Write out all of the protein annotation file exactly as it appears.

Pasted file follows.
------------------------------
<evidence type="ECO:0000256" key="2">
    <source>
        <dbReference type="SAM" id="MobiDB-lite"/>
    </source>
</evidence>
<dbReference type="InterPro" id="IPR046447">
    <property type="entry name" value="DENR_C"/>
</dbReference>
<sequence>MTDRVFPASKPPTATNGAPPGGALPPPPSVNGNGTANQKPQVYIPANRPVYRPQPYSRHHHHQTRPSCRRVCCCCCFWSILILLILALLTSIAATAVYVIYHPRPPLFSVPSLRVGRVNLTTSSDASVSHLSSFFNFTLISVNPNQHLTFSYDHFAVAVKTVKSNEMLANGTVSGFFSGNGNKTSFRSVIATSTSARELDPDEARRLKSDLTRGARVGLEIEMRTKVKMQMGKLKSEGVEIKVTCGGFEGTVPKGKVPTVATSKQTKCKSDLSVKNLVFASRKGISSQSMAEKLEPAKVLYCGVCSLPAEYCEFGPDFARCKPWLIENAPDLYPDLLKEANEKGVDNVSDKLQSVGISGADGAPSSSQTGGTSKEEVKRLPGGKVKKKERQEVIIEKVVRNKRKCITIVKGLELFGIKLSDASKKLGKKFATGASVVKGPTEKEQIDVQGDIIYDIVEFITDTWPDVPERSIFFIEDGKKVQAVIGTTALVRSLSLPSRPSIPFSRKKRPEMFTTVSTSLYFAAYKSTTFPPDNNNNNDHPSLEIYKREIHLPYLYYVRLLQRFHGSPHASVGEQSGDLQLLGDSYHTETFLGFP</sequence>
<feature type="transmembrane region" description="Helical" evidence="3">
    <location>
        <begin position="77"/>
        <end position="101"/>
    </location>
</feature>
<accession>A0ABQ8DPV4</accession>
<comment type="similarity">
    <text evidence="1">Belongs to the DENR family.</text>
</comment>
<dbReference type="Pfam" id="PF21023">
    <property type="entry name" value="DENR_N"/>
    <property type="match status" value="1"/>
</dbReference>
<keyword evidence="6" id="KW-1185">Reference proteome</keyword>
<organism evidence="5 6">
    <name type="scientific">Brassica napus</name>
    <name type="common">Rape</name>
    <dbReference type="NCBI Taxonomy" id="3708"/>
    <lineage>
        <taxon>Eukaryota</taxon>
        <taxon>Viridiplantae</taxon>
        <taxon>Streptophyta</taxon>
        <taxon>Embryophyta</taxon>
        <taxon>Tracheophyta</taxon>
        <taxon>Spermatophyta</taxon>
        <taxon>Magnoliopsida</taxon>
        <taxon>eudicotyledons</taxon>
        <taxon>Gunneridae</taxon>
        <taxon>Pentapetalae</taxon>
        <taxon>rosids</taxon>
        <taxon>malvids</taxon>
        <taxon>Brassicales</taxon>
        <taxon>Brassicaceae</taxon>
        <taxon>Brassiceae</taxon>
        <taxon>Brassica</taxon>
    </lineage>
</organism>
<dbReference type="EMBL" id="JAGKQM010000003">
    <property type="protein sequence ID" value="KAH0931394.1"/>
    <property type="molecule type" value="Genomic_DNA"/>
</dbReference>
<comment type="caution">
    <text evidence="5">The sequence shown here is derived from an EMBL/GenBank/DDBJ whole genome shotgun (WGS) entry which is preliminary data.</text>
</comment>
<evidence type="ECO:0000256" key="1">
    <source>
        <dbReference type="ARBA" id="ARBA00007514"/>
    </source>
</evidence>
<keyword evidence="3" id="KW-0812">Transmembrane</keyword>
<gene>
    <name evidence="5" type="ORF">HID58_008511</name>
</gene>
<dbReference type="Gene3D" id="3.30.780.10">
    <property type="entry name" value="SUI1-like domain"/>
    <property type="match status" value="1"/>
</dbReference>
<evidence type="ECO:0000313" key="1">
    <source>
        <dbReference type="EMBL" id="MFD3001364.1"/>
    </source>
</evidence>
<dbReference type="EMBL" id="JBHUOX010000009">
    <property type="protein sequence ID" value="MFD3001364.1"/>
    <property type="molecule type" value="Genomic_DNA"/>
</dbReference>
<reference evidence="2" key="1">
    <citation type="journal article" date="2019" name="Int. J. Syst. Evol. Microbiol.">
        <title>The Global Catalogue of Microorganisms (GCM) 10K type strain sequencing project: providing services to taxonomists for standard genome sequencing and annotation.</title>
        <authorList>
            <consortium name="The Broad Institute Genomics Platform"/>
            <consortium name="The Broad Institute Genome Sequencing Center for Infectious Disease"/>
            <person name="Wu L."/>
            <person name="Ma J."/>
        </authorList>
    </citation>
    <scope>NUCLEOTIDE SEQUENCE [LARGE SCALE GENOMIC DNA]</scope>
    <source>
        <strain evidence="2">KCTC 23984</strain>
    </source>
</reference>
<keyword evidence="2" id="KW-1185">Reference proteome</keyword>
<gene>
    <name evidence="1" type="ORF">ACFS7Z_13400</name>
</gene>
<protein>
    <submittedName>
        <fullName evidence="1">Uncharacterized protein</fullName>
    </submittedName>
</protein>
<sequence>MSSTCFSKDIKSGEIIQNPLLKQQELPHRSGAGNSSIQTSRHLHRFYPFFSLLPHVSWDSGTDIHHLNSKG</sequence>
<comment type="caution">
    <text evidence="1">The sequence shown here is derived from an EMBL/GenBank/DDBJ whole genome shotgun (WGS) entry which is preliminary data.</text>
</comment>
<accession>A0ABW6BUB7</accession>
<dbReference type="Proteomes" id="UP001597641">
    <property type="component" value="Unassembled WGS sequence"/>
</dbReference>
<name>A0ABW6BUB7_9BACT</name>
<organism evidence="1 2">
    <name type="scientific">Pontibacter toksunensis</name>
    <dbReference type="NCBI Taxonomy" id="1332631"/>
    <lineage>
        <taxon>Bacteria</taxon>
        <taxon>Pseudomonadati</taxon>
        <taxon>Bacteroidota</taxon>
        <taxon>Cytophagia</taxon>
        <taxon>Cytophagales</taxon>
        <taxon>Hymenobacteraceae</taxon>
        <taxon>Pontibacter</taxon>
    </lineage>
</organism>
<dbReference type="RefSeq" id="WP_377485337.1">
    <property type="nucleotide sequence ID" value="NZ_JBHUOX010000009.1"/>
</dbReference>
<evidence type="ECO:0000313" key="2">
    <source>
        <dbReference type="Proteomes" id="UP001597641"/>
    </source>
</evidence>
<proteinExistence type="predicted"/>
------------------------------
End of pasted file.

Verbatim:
<evidence type="ECO:0000256" key="2">
    <source>
        <dbReference type="SAM" id="MobiDB-lite"/>
    </source>
</evidence>
<dbReference type="InterPro" id="IPR046447">
    <property type="entry name" value="DENR_C"/>
</dbReference>
<sequence>MTDRVFPASKPPTATNGAPPGGALPPPPSVNGNGTANQKPQVYIPANRPVYRPQPYSRHHHHQTRPSCRRVCCCCCFWSILILLILALLTSIAATAVYVIYHPRPPLFSVPSLRVGRVNLTTSSDASVSHLSSFFNFTLISVNPNQHLTFSYDHFAVAVKTVKSNEMLANGTVSGFFSGNGNKTSFRSVIATSTSARELDPDEARRLKSDLTRGARVGLEIEMRTKVKMQMGKLKSEGVEIKVTCGGFEGTVPKGKVPTVATSKQTKCKSDLSVKNLVFASRKGISSQSMAEKLEPAKVLYCGVCSLPAEYCEFGPDFARCKPWLIENAPDLYPDLLKEANEKGVDNVSDKLQSVGISGADGAPSSSQTGGTSKEEVKRLPGGKVKKKERQEVIIEKVVRNKRKCITIVKGLELFGIKLSDASKKLGKKFATGASVVKGPTEKEQIDVQGDIIYDIVEFITDTWPDVPERSIFFIEDGKKVQAVIGTTALVRSLSLPSRPSIPFSRKKRPEMFTTVSTSLYFAAYKSTTFPPDNNNNNDHPSLEIYKREIHLPYLYYVRLLQRFHGSPHASVGEQSGDLQLLGDSYHTETFLGFP</sequence>
<feature type="transmembrane region" description="Helical" evidence="3">
    <location>
        <begin position="77"/>
        <end position="101"/>
    </location>
</feature>
<accession>A0ABQ8DPV4</accession>
<comment type="similarity">
    <text evidence="1">Belongs to the DENR family.</text>
</comment>
<dbReference type="Pfam" id="PF21023">
    <property type="entry name" value="DENR_N"/>
    <property type="match status" value="1"/>
</dbReference>
<keyword evidence="6" id="KW-1185">Reference proteome</keyword>
<organism evidence="5 6">
    <name type="scientific">Brassica napus</name>
    <name type="common">Rape</name>
    <dbReference type="NCBI Taxonomy" id="3708"/>
    <lineage>
        <taxon>Eukaryota</taxon>
        <taxon>Viridiplantae</taxon>
        <taxon>Streptophyta</taxon>
        <taxon>Embryophyta</taxon>
        <taxon>Tracheophyta</taxon>
        <taxon>Spermatophyta</taxon>
        <taxon>Magnoliopsida</taxon>
        <taxon>eudicotyledons</taxon>
        <taxon>Gunneridae</taxon>
        <taxon>Pentapetalae</taxon>
        <taxon>rosids</taxon>
        <taxon>malvids</taxon>
        <taxon>Brassicales</taxon>
        <taxon>Brassicaceae</taxon>
        <taxon>Brassiceae</taxon>
        <taxon>Brassica</taxon>
    </lineage>
</organism>
<dbReference type="EMBL" id="JAGKQM010000003">
    <property type="protein sequence ID" value="KAH0931394.1"/>
    <property type="molecule type" value="Genomic_DNA"/>
</dbReference>
<comment type="caution">
    <text evidence="5">The sequence shown here is derived from an EMBL/GenBank/DDBJ whole genome shotgun (WGS) entry which is preliminary data.</text>
</comment>
<evidence type="ECO:0000256" key="1">
    <source>
        <dbReference type="ARBA" id="ARBA00007514"/>
    </source>
</evidence>
<keyword evidence="3" id="KW-0812">Transmembrane</keyword>
<gene>
    <name evidence="5" type="ORF">HID58_008511</name>
</gene>
<dbReference type="Gene3D" id="3.30.780.10">
    <property type="entry name" value="SUI1-like domain"/>
    <property type="match status" value="1"/>
</dbReference>
<evidence type="ECO:0000313" key="1">
    <source>
        <dbReference type="EMBL" id="MFD3001364.1"/>
    </source>
</evidence>
<dbReference type="EMBL" id="JBHUOX010000009">
    <property type="protein sequence ID" value="MFD3001364.1"/>
    <property type="molecule type" value="Genomic_DNA"/>
</dbReference>
<reference evidence="2" key="1">
    <citation type="journal article" date="2019" name="Int. J. Syst. Evol. Microbiol.">
        <title>The Global Catalogue of Microorganisms (GCM) 10K type strain sequencing project: providing services to taxonomists for standard genome sequencing and annotation.</title>
        <authorList>
            <consortium name="The Broad Institute Genomics Platform"/>
            <consortium name="The Broad Institute Genome Sequencing Center for Infectious Disease"/>
            <person name="Wu L."/>
            <person name="Ma J."/>
        </authorList>
    </citation>
    <scope>NUCLEOTIDE SEQUENCE [LARGE SCALE GENOMIC DNA]</scope>
    <source>
        <strain evidence="2">KCTC 23984</strain>
    </source>
</reference>
<keyword evidence="2" id="KW-1185">Reference proteome</keyword>
<gene>
    <name evidence="1" type="ORF">ACFS7Z_13400</name>
</gene>
<protein>
    <submittedName>
        <fullName evidence="1">Uncharacterized protein</fullName>
    </submittedName>
</protein>
<sequence>MSSTCFSKDIKSGEIIQNPLLKQQELPHRSGAGNSSIQTSRHLHRFYPFFSLLPHVSWDSGTDIHHLNSKG</sequence>
<comment type="caution">
    <text evidence="1">The sequence shown here is derived from an EMBL/GenBank/DDBJ whole genome shotgun (WGS) entry which is preliminary data.</text>
</comment>
<accession>A0ABW6BUB7</accession>
<dbReference type="Proteomes" id="UP001597641">
    <property type="component" value="Unassembled WGS sequence"/>
</dbReference>
<name>A0ABW6BUB7_9BACT</name>
<organism evidence="1 2">
    <name type="scientific">Pontibacter toksunensis</name>
    <dbReference type="NCBI Taxonomy" id="1332631"/>
    <lineage>
        <taxon>Bacteria</taxon>
        <taxon>Pseudomonadati</taxon>
        <taxon>Bacteroidota</taxon>
        <taxon>Cytophagia</taxon>
        <taxon>Cytophagales</taxon>
        <taxon>Hymenobacteraceae</taxon>
        <taxon>Pontibacter</taxon>
    </lineage>
</organism>
<dbReference type="RefSeq" id="WP_377485337.1">
    <property type="nucleotide sequence ID" value="NZ_JBHUOX010000009.1"/>
</dbReference>
<evidence type="ECO:0000313" key="2">
    <source>
        <dbReference type="Proteomes" id="UP001597641"/>
    </source>
</evidence>
<proteinExistence type="predicted"/>